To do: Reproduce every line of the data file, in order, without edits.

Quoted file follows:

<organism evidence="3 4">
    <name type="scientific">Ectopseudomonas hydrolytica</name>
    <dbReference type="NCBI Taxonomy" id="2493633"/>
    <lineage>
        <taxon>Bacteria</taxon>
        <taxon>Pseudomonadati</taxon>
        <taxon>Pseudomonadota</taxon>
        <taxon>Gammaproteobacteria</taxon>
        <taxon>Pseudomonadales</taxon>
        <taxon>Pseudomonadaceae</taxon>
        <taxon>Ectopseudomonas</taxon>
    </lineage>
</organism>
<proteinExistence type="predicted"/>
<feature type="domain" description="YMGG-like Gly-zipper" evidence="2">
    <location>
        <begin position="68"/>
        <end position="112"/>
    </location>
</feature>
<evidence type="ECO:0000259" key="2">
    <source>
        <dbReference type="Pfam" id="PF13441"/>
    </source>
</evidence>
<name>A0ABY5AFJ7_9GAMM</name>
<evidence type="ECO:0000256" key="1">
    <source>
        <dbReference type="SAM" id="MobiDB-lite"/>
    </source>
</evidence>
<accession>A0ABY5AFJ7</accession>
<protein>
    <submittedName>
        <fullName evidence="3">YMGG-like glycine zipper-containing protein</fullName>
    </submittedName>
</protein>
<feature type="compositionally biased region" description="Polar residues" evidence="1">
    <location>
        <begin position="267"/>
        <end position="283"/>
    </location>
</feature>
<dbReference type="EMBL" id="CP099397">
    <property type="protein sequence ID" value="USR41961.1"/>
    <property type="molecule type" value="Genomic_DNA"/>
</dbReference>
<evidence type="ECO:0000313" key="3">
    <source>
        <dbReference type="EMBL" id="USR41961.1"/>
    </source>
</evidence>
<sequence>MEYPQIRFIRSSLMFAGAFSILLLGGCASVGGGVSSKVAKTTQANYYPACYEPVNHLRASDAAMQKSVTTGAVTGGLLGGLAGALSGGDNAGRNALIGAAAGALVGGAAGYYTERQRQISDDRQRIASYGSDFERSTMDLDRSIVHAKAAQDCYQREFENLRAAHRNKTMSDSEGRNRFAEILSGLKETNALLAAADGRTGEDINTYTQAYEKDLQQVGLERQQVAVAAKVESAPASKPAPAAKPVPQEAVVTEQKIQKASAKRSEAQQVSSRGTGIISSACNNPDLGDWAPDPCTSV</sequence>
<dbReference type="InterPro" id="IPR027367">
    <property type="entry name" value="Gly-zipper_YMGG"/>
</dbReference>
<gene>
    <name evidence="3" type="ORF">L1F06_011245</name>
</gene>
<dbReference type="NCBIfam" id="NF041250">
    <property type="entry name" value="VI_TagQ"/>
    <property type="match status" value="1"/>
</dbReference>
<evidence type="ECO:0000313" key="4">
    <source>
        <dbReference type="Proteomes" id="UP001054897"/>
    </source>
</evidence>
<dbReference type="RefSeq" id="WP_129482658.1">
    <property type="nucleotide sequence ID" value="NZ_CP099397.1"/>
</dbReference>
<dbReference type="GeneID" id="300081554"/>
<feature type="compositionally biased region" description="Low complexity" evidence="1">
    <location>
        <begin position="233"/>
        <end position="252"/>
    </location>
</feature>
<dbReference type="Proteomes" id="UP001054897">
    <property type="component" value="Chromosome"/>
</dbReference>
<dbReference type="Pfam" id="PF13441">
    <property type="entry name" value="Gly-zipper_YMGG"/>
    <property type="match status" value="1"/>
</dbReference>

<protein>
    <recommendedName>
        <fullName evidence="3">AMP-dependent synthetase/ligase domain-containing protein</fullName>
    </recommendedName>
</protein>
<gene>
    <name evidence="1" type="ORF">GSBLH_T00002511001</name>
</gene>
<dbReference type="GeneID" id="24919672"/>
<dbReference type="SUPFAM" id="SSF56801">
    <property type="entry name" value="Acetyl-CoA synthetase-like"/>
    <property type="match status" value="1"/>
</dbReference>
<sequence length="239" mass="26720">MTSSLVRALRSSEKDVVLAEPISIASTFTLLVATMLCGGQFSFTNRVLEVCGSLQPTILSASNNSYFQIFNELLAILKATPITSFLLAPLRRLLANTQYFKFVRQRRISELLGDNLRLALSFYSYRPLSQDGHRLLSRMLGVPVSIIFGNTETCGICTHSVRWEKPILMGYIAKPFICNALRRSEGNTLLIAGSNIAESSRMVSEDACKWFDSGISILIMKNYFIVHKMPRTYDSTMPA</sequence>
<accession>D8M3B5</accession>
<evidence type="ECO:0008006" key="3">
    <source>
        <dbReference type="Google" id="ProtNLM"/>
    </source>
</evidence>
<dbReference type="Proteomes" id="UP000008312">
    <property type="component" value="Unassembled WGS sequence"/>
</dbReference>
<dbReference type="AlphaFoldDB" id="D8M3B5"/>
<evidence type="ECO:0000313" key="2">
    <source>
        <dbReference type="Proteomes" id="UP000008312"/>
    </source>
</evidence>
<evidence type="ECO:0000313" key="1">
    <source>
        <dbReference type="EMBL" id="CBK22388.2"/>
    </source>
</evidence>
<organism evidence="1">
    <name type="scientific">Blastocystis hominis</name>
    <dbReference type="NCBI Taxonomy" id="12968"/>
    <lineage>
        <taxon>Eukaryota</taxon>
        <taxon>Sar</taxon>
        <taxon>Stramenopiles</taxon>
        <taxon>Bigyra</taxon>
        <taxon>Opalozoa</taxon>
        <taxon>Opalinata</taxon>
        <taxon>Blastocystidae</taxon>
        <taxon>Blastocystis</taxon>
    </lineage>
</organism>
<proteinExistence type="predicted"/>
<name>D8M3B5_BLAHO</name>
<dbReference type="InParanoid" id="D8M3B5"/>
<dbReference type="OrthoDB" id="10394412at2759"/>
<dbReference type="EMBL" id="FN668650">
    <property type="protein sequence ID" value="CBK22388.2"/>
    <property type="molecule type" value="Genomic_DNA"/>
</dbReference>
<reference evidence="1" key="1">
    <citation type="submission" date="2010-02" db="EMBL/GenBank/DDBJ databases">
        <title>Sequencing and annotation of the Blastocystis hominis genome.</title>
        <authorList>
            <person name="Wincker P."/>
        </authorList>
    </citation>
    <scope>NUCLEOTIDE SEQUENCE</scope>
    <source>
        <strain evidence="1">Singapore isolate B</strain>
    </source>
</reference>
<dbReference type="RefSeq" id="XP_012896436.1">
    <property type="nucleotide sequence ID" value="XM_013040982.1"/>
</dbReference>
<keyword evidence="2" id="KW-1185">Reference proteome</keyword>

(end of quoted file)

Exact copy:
<organism evidence="3 4">
    <name type="scientific">Ectopseudomonas hydrolytica</name>
    <dbReference type="NCBI Taxonomy" id="2493633"/>
    <lineage>
        <taxon>Bacteria</taxon>
        <taxon>Pseudomonadati</taxon>
        <taxon>Pseudomonadota</taxon>
        <taxon>Gammaproteobacteria</taxon>
        <taxon>Pseudomonadales</taxon>
        <taxon>Pseudomonadaceae</taxon>
        <taxon>Ectopseudomonas</taxon>
    </lineage>
</organism>
<proteinExistence type="predicted"/>
<feature type="domain" description="YMGG-like Gly-zipper" evidence="2">
    <location>
        <begin position="68"/>
        <end position="112"/>
    </location>
</feature>
<evidence type="ECO:0000259" key="2">
    <source>
        <dbReference type="Pfam" id="PF13441"/>
    </source>
</evidence>
<name>A0ABY5AFJ7_9GAMM</name>
<evidence type="ECO:0000256" key="1">
    <source>
        <dbReference type="SAM" id="MobiDB-lite"/>
    </source>
</evidence>
<accession>A0ABY5AFJ7</accession>
<protein>
    <submittedName>
        <fullName evidence="3">YMGG-like glycine zipper-containing protein</fullName>
    </submittedName>
</protein>
<feature type="compositionally biased region" description="Polar residues" evidence="1">
    <location>
        <begin position="267"/>
        <end position="283"/>
    </location>
</feature>
<dbReference type="EMBL" id="CP099397">
    <property type="protein sequence ID" value="USR41961.1"/>
    <property type="molecule type" value="Genomic_DNA"/>
</dbReference>
<evidence type="ECO:0000313" key="3">
    <source>
        <dbReference type="EMBL" id="USR41961.1"/>
    </source>
</evidence>
<sequence>MEYPQIRFIRSSLMFAGAFSILLLGGCASVGGGVSSKVAKTTQANYYPACYEPVNHLRASDAAMQKSVTTGAVTGGLLGGLAGALSGGDNAGRNALIGAAAGALVGGAAGYYTERQRQISDDRQRIASYGSDFERSTMDLDRSIVHAKAAQDCYQREFENLRAAHRNKTMSDSEGRNRFAEILSGLKETNALLAAADGRTGEDINTYTQAYEKDLQQVGLERQQVAVAAKVESAPASKPAPAAKPVPQEAVVTEQKIQKASAKRSEAQQVSSRGTGIISSACNNPDLGDWAPDPCTSV</sequence>
<dbReference type="InterPro" id="IPR027367">
    <property type="entry name" value="Gly-zipper_YMGG"/>
</dbReference>
<gene>
    <name evidence="3" type="ORF">L1F06_011245</name>
</gene>
<dbReference type="NCBIfam" id="NF041250">
    <property type="entry name" value="VI_TagQ"/>
    <property type="match status" value="1"/>
</dbReference>
<evidence type="ECO:0000313" key="4">
    <source>
        <dbReference type="Proteomes" id="UP001054897"/>
    </source>
</evidence>
<dbReference type="RefSeq" id="WP_129482658.1">
    <property type="nucleotide sequence ID" value="NZ_CP099397.1"/>
</dbReference>
<dbReference type="GeneID" id="300081554"/>
<feature type="compositionally biased region" description="Low complexity" evidence="1">
    <location>
        <begin position="233"/>
        <end position="252"/>
    </location>
</feature>
<dbReference type="Proteomes" id="UP001054897">
    <property type="component" value="Chromosome"/>
</dbReference>
<dbReference type="Pfam" id="PF13441">
    <property type="entry name" value="Gly-zipper_YMGG"/>
    <property type="match status" value="1"/>
</dbReference>

<protein>
    <recommendedName>
        <fullName evidence="3">AMP-dependent synthetase/ligase domain-containing protein</fullName>
    </recommendedName>
</protein>
<gene>
    <name evidence="1" type="ORF">GSBLH_T00002511001</name>
</gene>
<dbReference type="GeneID" id="24919672"/>
<dbReference type="SUPFAM" id="SSF56801">
    <property type="entry name" value="Acetyl-CoA synthetase-like"/>
    <property type="match status" value="1"/>
</dbReference>
<sequence length="239" mass="26720">MTSSLVRALRSSEKDVVLAEPISIASTFTLLVATMLCGGQFSFTNRVLEVCGSLQPTILSASNNSYFQIFNELLAILKATPITSFLLAPLRRLLANTQYFKFVRQRRISELLGDNLRLALSFYSYRPLSQDGHRLLSRMLGVPVSIIFGNTETCGICTHSVRWEKPILMGYIAKPFICNALRRSEGNTLLIAGSNIAESSRMVSEDACKWFDSGISILIMKNYFIVHKMPRTYDSTMPA</sequence>
<accession>D8M3B5</accession>
<evidence type="ECO:0008006" key="3">
    <source>
        <dbReference type="Google" id="ProtNLM"/>
    </source>
</evidence>
<dbReference type="Proteomes" id="UP000008312">
    <property type="component" value="Unassembled WGS sequence"/>
</dbReference>
<dbReference type="AlphaFoldDB" id="D8M3B5"/>
<evidence type="ECO:0000313" key="2">
    <source>
        <dbReference type="Proteomes" id="UP000008312"/>
    </source>
</evidence>
<evidence type="ECO:0000313" key="1">
    <source>
        <dbReference type="EMBL" id="CBK22388.2"/>
    </source>
</evidence>
<organism evidence="1">
    <name type="scientific">Blastocystis hominis</name>
    <dbReference type="NCBI Taxonomy" id="12968"/>
    <lineage>
        <taxon>Eukaryota</taxon>
        <taxon>Sar</taxon>
        <taxon>Stramenopiles</taxon>
        <taxon>Bigyra</taxon>
        <taxon>Opalozoa</taxon>
        <taxon>Opalinata</taxon>
        <taxon>Blastocystidae</taxon>
        <taxon>Blastocystis</taxon>
    </lineage>
</organism>
<proteinExistence type="predicted"/>
<name>D8M3B5_BLAHO</name>
<dbReference type="InParanoid" id="D8M3B5"/>
<dbReference type="OrthoDB" id="10394412at2759"/>
<dbReference type="EMBL" id="FN668650">
    <property type="protein sequence ID" value="CBK22388.2"/>
    <property type="molecule type" value="Genomic_DNA"/>
</dbReference>
<reference evidence="1" key="1">
    <citation type="submission" date="2010-02" db="EMBL/GenBank/DDBJ databases">
        <title>Sequencing and annotation of the Blastocystis hominis genome.</title>
        <authorList>
            <person name="Wincker P."/>
        </authorList>
    </citation>
    <scope>NUCLEOTIDE SEQUENCE</scope>
    <source>
        <strain evidence="1">Singapore isolate B</strain>
    </source>
</reference>
<dbReference type="RefSeq" id="XP_012896436.1">
    <property type="nucleotide sequence ID" value="XM_013040982.1"/>
</dbReference>
<keyword evidence="2" id="KW-1185">Reference proteome</keyword>